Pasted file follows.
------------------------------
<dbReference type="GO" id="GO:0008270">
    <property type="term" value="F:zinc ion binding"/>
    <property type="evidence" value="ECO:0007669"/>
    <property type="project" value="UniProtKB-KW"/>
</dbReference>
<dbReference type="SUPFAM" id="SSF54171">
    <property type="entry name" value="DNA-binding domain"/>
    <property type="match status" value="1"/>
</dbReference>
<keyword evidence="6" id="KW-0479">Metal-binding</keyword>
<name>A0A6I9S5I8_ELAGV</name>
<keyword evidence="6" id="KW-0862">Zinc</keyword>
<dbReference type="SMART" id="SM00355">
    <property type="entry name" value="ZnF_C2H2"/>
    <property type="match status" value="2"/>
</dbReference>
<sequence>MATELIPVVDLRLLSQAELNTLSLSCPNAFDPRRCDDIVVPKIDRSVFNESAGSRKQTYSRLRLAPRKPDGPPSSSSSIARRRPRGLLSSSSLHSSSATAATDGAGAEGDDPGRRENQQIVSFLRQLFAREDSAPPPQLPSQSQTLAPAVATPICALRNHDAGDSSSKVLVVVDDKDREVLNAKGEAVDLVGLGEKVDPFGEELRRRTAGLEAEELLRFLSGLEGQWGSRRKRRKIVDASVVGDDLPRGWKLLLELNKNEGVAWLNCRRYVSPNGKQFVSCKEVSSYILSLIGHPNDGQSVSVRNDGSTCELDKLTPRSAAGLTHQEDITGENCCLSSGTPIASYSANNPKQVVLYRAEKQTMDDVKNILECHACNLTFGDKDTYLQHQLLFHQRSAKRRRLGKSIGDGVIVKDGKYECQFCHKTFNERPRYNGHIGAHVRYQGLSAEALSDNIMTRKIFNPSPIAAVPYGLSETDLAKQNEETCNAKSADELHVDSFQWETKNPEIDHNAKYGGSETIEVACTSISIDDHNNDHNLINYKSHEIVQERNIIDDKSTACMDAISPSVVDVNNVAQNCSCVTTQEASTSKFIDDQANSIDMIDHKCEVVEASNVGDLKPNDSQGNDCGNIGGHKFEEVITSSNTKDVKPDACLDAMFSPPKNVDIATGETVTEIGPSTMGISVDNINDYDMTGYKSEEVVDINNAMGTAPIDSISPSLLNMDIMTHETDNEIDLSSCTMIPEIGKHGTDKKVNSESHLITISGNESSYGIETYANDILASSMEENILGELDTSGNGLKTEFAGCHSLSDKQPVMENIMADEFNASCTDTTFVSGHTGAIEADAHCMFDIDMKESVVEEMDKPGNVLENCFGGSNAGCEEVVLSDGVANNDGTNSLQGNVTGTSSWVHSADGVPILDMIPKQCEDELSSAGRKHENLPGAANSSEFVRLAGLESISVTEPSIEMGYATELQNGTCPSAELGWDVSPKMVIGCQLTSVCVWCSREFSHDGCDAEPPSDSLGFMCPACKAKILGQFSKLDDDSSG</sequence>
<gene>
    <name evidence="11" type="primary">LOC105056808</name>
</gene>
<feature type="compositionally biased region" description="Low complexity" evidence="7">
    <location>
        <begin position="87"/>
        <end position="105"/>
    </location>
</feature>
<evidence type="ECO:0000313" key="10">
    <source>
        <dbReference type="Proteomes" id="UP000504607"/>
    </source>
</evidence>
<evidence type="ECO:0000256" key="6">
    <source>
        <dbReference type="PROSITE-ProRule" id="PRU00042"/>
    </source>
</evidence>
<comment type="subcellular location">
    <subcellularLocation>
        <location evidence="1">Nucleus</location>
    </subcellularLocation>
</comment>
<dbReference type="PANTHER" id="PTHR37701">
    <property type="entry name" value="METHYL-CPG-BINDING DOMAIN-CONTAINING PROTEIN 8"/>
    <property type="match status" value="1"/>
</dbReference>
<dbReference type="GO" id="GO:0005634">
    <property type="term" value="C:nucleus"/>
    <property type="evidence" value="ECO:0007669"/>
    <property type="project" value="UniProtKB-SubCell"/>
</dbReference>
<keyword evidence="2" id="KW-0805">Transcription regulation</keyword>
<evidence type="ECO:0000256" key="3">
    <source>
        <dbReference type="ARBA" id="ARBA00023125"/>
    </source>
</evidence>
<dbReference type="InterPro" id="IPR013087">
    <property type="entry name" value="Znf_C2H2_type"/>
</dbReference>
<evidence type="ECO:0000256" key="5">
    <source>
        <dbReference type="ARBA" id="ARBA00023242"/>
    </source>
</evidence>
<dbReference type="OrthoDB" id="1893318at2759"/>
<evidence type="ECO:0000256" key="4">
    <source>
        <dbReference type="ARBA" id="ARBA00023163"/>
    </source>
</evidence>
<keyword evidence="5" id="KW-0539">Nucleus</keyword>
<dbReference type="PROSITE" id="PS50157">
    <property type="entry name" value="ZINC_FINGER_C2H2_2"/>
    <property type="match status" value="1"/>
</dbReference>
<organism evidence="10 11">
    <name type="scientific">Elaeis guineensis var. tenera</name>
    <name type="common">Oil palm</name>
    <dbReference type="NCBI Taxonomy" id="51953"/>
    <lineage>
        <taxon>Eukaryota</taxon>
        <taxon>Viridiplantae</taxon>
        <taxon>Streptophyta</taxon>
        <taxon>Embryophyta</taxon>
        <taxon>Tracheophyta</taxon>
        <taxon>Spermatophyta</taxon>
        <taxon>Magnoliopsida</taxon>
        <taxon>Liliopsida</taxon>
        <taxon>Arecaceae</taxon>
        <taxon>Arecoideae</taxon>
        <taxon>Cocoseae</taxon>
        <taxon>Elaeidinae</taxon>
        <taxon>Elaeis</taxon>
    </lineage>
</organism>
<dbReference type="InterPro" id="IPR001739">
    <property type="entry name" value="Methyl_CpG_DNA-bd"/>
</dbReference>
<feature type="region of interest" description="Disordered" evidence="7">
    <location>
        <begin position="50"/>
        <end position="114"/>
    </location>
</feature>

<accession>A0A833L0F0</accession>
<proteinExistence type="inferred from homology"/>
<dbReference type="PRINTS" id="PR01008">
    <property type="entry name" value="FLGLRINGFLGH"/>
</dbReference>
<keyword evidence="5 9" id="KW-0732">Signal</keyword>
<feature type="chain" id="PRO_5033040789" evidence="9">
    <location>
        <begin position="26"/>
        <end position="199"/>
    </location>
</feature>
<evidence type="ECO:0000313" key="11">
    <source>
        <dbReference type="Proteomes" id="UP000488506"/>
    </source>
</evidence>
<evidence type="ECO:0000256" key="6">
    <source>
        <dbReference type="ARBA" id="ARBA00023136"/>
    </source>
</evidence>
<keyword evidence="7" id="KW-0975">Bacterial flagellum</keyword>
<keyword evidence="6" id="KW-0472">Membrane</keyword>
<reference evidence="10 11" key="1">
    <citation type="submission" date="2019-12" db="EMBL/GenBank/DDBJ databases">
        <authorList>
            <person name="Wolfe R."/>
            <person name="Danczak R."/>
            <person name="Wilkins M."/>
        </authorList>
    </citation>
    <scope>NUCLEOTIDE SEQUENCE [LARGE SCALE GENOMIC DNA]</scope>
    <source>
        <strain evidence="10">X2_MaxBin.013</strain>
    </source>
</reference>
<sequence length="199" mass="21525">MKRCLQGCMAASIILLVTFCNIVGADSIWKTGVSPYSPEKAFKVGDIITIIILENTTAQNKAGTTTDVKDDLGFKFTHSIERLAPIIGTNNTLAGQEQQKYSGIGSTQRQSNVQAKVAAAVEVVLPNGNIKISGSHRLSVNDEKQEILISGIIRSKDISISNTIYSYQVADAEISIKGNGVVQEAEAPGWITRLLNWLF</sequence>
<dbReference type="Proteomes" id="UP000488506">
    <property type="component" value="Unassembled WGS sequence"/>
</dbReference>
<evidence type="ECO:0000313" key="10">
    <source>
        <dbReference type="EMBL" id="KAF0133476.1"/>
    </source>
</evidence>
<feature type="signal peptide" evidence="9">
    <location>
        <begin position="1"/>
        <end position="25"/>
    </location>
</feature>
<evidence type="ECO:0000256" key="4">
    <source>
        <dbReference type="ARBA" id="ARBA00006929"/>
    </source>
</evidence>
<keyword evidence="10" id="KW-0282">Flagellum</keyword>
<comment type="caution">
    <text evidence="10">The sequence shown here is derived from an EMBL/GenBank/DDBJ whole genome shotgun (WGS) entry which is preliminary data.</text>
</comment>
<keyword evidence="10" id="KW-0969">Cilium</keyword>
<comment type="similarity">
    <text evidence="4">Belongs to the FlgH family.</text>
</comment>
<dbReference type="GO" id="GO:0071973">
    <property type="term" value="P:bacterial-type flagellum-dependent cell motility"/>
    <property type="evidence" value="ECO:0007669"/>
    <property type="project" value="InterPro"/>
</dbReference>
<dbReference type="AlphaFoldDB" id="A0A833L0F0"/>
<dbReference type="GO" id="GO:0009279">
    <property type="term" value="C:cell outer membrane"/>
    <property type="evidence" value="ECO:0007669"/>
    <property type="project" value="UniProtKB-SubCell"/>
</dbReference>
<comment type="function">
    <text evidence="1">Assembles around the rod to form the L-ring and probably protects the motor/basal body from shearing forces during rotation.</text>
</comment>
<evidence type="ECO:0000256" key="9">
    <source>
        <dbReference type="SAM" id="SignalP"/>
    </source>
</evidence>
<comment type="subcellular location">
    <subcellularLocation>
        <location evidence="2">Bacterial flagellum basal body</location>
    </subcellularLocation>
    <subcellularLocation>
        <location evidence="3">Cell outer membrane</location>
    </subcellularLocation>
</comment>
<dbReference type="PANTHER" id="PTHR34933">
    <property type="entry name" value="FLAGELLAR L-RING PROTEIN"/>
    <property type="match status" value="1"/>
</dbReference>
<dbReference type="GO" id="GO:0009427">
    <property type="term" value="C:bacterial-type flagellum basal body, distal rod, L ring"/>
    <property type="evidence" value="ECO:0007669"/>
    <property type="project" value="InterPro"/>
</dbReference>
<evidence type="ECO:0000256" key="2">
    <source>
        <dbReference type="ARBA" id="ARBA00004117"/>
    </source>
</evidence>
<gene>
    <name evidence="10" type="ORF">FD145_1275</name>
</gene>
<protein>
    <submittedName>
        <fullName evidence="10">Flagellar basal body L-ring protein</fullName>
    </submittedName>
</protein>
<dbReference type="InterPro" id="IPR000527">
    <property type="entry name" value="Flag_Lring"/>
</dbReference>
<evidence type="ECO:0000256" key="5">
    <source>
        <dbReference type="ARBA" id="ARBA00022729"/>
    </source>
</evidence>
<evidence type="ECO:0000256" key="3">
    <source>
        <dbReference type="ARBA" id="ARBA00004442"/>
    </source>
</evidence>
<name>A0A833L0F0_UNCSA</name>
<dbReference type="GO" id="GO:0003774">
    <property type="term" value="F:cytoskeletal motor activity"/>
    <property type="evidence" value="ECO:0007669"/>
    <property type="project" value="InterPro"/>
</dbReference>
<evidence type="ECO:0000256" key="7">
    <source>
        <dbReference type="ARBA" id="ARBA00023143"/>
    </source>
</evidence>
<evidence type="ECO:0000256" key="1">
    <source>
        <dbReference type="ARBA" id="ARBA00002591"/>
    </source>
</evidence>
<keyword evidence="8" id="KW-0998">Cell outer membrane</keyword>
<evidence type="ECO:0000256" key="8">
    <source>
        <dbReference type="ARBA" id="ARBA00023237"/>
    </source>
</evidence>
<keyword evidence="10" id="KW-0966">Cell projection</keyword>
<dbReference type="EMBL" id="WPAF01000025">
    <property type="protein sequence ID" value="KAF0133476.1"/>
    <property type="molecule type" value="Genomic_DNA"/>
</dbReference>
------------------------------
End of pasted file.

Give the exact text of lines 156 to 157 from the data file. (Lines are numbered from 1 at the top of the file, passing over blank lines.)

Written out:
</feature>
<evidence type="ECO:0000256" key="4">